WeatherScan 2.0 - Bringing back UHF SSTV

     For any newer hams reading this, SSTV (Slow Scan TeleVision) is an interesting mode in Amateur Radio that converts images to sound files, and the sound is sent over RF. The receiving station has some software that reprints the image line-by-line from the audio file that is received. Most commonly found of the HF bands, there can sometimes be SSTV found on the higher VHF-UHF bands, but it is quite rare. A fellow NOVARS member and I set off to design and implement a SSTV beacon that would deliver an image of the local radar on the top of the hour, and a forecast based off the late 1980's Weather Channel "Local on the 8's" style that sent at the half hour.

    A benefit of using SSTV is that no special cables or equipment is required, besides a way to receive the signal, and a device with software and a microphone. Non-hams can easily use a SDR to receive the signal, and smartphone apps for iOS and Android exist that can decode the signal.

    Our system started by setting up a Linux VM that runs on my server, and connects to a Motorola XPR 4550 UHF radio via a soundcard with PTT capabilities. We started by sending the radar image every hour on the hour. This uses a curl request to pull the most current radar image from a local NWS office in our area, ImageMagick's "convert" system is used to upscale the image to a size compatible with the PD120 SSTV format. From there, PySSTV is used to convert the resized image to a WAV file. HamLib's rigctld is used to PTT the radio, and the play function from the Sox library is launched in another terminal to play the audio. A CW ID audio file is played afterwards.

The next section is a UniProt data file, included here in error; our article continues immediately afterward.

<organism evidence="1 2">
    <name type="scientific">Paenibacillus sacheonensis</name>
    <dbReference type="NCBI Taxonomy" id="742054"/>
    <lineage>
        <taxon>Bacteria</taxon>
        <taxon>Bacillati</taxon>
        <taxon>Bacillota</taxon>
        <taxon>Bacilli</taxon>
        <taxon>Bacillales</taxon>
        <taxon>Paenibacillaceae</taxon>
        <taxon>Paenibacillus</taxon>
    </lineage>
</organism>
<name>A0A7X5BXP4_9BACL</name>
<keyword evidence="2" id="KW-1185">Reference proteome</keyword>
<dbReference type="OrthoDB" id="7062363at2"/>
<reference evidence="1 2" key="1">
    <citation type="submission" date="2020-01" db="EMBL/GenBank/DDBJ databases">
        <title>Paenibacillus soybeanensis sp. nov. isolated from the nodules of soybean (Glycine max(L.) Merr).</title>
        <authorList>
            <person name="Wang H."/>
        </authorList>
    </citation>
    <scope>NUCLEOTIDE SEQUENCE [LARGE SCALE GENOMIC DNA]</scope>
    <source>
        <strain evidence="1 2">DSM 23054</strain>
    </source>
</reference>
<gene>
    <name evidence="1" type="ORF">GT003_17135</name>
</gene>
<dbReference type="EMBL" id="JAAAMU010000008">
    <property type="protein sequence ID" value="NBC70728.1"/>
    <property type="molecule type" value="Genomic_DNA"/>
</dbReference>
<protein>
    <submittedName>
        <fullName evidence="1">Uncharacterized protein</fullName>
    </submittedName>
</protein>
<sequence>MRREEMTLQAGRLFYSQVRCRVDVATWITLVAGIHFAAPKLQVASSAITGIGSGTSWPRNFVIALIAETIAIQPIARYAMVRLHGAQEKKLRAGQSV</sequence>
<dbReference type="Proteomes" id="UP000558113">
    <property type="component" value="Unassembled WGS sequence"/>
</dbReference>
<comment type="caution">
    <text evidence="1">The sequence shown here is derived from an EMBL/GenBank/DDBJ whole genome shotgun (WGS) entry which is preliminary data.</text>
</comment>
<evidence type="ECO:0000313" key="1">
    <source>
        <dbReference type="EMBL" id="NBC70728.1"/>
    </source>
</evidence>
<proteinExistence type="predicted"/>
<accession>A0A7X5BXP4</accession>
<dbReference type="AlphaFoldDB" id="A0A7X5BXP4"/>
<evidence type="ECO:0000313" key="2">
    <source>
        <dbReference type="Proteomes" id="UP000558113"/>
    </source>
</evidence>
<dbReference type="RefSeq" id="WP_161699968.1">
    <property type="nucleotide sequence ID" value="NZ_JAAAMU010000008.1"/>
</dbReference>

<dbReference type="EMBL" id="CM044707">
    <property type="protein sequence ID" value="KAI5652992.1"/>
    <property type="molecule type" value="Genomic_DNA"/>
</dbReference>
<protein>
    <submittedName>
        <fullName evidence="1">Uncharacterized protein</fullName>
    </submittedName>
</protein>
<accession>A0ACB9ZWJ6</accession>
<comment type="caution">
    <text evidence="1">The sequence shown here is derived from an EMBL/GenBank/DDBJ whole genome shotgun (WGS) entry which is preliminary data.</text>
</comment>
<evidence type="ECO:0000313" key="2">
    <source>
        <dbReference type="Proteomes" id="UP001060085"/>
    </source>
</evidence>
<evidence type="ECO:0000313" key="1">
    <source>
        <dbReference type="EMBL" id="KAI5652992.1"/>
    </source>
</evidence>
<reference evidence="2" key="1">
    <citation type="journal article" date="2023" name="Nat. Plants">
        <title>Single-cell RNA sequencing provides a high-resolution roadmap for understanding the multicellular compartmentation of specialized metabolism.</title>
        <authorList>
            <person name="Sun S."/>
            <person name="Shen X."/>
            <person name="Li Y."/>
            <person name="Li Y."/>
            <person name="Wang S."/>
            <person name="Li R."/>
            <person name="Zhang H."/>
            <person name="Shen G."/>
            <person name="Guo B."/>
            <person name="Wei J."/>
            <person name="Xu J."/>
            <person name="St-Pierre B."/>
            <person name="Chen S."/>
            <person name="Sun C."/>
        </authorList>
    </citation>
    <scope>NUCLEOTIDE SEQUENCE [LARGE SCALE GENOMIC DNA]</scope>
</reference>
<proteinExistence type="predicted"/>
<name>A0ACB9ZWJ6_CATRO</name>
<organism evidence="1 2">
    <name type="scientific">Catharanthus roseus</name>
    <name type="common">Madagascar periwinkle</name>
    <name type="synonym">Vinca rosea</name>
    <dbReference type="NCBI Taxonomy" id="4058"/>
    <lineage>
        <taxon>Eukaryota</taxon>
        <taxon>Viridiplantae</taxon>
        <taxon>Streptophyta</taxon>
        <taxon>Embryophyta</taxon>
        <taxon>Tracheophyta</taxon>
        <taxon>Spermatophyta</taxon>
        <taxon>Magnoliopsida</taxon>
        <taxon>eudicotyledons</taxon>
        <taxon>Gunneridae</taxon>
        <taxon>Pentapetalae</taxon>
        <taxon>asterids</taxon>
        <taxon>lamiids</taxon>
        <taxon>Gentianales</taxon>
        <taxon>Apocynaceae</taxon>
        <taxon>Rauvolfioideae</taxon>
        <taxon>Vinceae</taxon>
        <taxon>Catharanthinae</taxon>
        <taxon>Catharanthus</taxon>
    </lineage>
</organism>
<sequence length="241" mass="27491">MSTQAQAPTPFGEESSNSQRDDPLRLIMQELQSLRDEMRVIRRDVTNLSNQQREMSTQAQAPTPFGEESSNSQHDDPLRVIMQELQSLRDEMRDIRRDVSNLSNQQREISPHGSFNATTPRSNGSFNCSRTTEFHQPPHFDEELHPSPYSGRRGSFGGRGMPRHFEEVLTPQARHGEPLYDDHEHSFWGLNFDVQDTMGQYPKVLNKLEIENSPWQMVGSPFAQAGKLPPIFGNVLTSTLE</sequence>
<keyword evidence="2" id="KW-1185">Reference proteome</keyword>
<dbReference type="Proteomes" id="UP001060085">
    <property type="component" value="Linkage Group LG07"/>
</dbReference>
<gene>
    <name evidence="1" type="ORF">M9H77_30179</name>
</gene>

This system worked well, and we knew that we could expand on it, so we quickly threw together a UHF copper pipe J-Pole to put with this radio, and set out to set up the Weatherscan style forecast. At the time of this writing, we are working to set up a GitHub repository with the scripts to make all of this happen, but in a nutshell, the script generates the image by pulling in a template image, pulling in weather data from an API, and places the text with the weather information onto the template image, then saves an output image (Update: The GitHub repository is now available at . The output image is sent in a similar style to the radar image as outlined above, but skips the curl and conversion processes, since the image was generated locally, and the image is already the correct size.

    We have had successful replies to this project, with several club members attempting the decodes using smartphone apps and HT's. A few example decodes are below. 

This is a decode from a NOVARS member of the half hour forecast image
using an iOS SSTV app, and holding a HT to the microphone.

This is a decode from a NOVARS member of the top of the hour radar image
using an iOS SSTV app, and holding a HT to the microphone.


  1. Thask for this documentation Scott. It answers all the questions I was thinking about.


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